Triplet Finder algorithm
One of the candidate algorithms for online tracking is the Triplet Finder, which operates on STT hits. The idea of the algorithm is to trade in accuracy for speed: running at an early stage of the experiment’s reconstruction, the algorithm primarily has to be fast rather than precise. The precision needed for high-quality physics can still be achieved later on in the reconstruction chain with dedicated, but slower running algorithms.
The Triplet Finder uses certain layers of straws in the STT to seed particle track reconstruction; these are called pivot straws. Currently, 3 rows are selected as the ones with pivot straws (Figure 2).
The algorithm starts by generating triplets for each tube in the pivot layers. A triplet is a virtual hit, using a center of gravity method to combine a hit in the pivot straw with two neighboring hits. A pair of triplets from different pivot layers is combined with the coordinate origin to form a single circular track candidate, as shown in Figure 3. A track candidate is validated by associating hits from the non-pivot layers with it. Hits need to be close to the track and surpass, in number, a certain threshold for the track candidate to be accepted.
Running the algorithm like this gives only two-dimensional information about the track in the plane orthogonal to the direction of the straws. To extract 3D information, a similar but more computationally demanding algorithm is applied to slightly tilted or skewed straws. For more information, see the Triplet based online track finding in the PANDA-STT paper.
Online reconstruction has to process large quantities of data and also has a large amount of parallelism. Different bursts can be processed independently. If necessary, each burst can be further subdivided into smaller time intervals called bunches, which can also be processed in parallel. The Triplet Finder algorithm can thus be summarized as follows:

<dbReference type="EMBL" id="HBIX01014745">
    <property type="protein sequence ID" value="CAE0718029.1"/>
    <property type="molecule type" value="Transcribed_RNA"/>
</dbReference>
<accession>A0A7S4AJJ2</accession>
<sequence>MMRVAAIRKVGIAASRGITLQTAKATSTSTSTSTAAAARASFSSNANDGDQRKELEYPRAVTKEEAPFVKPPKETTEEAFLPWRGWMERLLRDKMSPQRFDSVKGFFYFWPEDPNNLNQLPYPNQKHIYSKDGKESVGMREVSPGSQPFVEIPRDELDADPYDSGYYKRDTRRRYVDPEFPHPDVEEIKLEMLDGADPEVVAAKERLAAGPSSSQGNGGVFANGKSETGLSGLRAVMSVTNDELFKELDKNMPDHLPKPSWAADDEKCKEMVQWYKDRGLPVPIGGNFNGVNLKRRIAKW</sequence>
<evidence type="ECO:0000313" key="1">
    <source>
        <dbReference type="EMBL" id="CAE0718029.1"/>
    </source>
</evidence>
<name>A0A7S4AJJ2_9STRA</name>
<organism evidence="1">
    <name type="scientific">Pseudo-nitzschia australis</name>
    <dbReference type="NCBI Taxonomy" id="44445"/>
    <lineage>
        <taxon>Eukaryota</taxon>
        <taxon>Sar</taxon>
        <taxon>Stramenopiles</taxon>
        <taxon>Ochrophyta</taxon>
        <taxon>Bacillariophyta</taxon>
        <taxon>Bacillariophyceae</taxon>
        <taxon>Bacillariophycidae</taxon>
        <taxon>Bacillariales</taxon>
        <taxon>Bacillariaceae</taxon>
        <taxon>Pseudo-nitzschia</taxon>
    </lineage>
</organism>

- The entire set of hits is split into bunches, which can be processed in parallel.
- Each bunch is processed in a sequence of stages, which are performed sequentially.
- Within each stage, there is additional significant parallelism present.
- A single bunch is not enough to utilize a GPU fully; to do that, O(10), or better, O(100) bunches are needed.
Implementing Triplet Finder with dynamic parallelism
The earlier description of the task yields naturally to an implementation with CUDA dynamic parallelism.
Each processing stage is implemented as a GPU kernel or a sequence of kernels. The host launches the reconstruction kernel, where each thread is responsible for a single bunch. Every thread then launches the kernels for its bunch, performing necessary synchronizations. As different bunches can be processed independently, each thread creates a single device stream to launch its kernels.
To reduce false dependencies and provide better concurrency, the number of threads per block in the reconstruction kernel is set to a low value. We found that 8 works well in practice. The entire kernel call tree is schematically depicted in Figure 4.
The complete source code for the CUDA dynamic parallelism implementation of the GPU Triplet Finder can be downloaded from PANDA SVN.
We compared the performance of our dynamic parallelism implementation of Triplet Finder with a version that uses the same stage processing kernels, but launches them all from the host using one stream per bunch. Different bunch sizes were required for each approach. For host streams, setting the
CUDA_DEVICE_MAX_CONNECTIONS environment variable to 24 gave the best performance.